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jerryking : generalists   9

On GPS: Epstein on why it pays to be a generalist
Fareed Zakaria, GPS

David Epstein, author of "Range," tells Fareed that people should explore many different fields to get ahead in the global economy of the 2020's.
2020s  authors  books  Fareed_Zakaria  generalists  Managing_Your_Career 
6 weeks ago by jerryking
The biggest gender divide is in mathematics
September 5, 2019 | | Financial Times| by Carola Hoyos.

Numeracy is vital for everyone. But according to Alain Dehaze, chief executive of Adecco, the world’s biggest recruiting company, the most valuable mathematical skills in a more automated future, especially for those people who can also communicate them to generalists, are the ability to spot patterns; to problem solve logically; and to work with statistics, probability and large data sets to see into the future.
biases  Communicating_&_Connecting  culture  gender_gap  generalists  girls  high_schools  massive_data_sets  mathematics  numeracy  parenting  pattern_recognition  probability  problem_solving  statistics  trend_spotting  women 
september 2019 by jerryking
Trump, Kushner and the businessman fallacy
Simon Kuper MARCH 8, 2018
The “businessman fallacy” — the notion that a rich businessman (never a woman) can run government better than a mere politician — is Donald Trump’s basic promise. That’s why the combustion of his son-in-law, fellow real-estate heir and senior adviser Jared Kushner — whose business dealings in the White House scream conflict of interest — is so telling. Kushner incarnates the businessman fallacy.......The businessman-turned-politician is often blinded by hubris. This usually stems from the “money delusion”: the idea that life is a race to make money, and that rich people (“winners”) therefore possess special wisdom.

Many businessmen imagine they pulled themselves up by the bootstraps in a free market, something that more people could do if only there was “less government in business”. This self-image usually omits context: the fact, say, that the businessman’s father built the company (before being jailed on a ridiculous technicality) or that government enforced his contracts and schooled his employees.....Rich Americans tend to feel contempt for politicians because they have learnt to treat them as lowly service providers who will sit up and beg for donations.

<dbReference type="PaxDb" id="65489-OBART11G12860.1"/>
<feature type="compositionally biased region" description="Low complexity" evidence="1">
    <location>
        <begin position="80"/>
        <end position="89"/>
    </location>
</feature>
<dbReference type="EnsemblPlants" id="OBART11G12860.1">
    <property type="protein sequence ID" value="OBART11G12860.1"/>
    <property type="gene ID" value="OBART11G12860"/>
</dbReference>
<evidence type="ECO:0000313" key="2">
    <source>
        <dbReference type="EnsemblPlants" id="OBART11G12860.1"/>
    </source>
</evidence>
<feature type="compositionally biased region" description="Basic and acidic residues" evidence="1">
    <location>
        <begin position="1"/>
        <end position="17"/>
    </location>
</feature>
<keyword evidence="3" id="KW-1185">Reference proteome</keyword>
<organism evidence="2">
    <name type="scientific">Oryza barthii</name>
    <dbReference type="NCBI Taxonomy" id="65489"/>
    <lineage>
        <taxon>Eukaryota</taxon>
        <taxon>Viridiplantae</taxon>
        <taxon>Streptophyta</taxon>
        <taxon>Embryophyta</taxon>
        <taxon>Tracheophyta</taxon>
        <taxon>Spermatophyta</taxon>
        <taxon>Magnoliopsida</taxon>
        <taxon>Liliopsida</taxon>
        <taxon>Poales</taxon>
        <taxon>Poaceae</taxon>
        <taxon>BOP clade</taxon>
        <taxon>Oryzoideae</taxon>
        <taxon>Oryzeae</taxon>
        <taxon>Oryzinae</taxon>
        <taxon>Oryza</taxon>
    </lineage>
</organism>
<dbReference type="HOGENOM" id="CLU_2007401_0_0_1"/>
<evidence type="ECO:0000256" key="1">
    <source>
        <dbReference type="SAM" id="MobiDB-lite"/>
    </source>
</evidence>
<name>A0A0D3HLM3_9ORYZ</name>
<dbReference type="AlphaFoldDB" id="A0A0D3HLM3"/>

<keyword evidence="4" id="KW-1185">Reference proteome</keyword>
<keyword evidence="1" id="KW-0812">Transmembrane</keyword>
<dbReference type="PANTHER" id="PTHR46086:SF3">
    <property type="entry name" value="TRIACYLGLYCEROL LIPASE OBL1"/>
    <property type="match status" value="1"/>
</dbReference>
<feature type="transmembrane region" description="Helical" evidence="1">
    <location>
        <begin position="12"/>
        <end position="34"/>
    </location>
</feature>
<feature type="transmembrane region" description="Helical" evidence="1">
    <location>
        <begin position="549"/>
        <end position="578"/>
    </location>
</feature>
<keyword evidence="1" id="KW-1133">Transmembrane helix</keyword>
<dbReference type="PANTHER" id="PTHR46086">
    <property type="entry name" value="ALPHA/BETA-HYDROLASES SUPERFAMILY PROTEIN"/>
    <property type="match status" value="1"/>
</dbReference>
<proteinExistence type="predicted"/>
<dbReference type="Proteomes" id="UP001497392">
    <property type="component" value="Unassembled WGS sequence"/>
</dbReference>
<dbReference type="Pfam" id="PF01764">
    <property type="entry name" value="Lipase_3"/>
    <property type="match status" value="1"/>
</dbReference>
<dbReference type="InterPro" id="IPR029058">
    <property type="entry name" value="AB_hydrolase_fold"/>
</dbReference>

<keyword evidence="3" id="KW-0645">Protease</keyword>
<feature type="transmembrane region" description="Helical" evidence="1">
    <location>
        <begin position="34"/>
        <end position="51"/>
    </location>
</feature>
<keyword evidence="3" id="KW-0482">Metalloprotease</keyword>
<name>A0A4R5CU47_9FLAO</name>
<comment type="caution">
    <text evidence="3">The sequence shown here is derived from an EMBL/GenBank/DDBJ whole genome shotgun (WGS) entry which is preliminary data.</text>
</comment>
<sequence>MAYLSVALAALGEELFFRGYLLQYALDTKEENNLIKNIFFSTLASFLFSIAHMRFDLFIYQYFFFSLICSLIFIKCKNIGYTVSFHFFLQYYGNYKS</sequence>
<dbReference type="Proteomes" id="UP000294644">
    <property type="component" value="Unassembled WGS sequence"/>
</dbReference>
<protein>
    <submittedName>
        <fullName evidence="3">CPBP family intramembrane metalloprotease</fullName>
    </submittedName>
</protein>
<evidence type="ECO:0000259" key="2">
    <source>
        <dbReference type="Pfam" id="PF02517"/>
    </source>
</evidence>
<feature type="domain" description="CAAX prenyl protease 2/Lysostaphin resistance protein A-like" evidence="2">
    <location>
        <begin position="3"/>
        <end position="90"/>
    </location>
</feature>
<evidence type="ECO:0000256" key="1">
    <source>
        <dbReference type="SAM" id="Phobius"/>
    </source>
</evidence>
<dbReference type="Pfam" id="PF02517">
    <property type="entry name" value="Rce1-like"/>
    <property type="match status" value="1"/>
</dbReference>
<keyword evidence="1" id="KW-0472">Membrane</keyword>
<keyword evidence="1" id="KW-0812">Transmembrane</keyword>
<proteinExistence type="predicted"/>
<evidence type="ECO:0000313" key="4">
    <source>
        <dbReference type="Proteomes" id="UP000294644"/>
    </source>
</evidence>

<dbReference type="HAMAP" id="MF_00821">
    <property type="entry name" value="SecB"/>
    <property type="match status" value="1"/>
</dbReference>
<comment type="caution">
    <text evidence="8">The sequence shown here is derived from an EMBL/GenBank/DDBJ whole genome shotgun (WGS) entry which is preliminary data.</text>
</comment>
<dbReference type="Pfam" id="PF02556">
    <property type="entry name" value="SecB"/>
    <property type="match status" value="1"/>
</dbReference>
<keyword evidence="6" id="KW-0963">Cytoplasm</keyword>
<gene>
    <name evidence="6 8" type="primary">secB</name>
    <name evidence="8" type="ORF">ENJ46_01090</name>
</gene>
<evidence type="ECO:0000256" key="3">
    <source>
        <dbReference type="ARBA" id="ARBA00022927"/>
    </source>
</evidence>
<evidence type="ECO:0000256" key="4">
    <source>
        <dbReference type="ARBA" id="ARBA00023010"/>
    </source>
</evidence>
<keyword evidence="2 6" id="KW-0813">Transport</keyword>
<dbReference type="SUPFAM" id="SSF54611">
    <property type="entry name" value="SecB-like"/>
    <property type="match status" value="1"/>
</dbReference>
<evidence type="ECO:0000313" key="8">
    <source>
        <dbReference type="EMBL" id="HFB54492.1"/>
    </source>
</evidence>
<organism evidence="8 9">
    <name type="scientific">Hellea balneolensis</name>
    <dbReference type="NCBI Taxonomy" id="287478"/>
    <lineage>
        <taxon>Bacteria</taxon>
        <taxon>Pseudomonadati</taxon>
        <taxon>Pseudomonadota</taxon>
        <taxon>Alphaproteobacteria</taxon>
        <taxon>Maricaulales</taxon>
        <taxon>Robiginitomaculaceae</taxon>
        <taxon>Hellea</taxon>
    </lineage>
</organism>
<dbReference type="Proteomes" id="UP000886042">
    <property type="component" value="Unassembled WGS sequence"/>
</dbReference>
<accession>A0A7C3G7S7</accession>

self-imagery  Simon_Kuper  Donald_Trump  Jared_Kushner  nepotism  White_House  conflicts_of_interest  oversimplification  privately_held_companies  family-owned_businesses  hubris  generalists  businessman_fallacy  heirs 
march 2018 by jerryking
Biographer Walter Isaacson explains what made Leonardo da Vinci a genius - The Globe and Mail

What we can learn from Leonardo constitutes the peculiar last chapter of this otherwise sober and cautious biography. At its end Isaacson moves from his role as historian into something closer to self-help guru. He lists a set of Leonardish attributes for us to emulate that sound a lot like advice to tech startups: "Retain a childlike sense of wonder… Think visually… Avoid silos… Collaborate…" Add this to repeated comparisons to Steve Jobs, a previous biographee of Isaacson's, and one is reminded that this is a very American biography (Isaacson was managing editor of Time magazine for years), one that sees "creativity" as primarily a corporate asset.
Russell_Smith  books  biographies  genius  Leonardo_da_Vinci  Walter_Isaacson  Steve_Jobs  polymaths  foxes  hedgehogs  renaissance  cross-disciplinary  cross-pollination  generalists  curiosity  creativity  collaboration  silo_mentality 
december 2017 by jerryking
What to Learn in College to Stay One Step Ahead of Computers -
MAY 22, 2015 | NYT | By ROBERT J. SHILLER.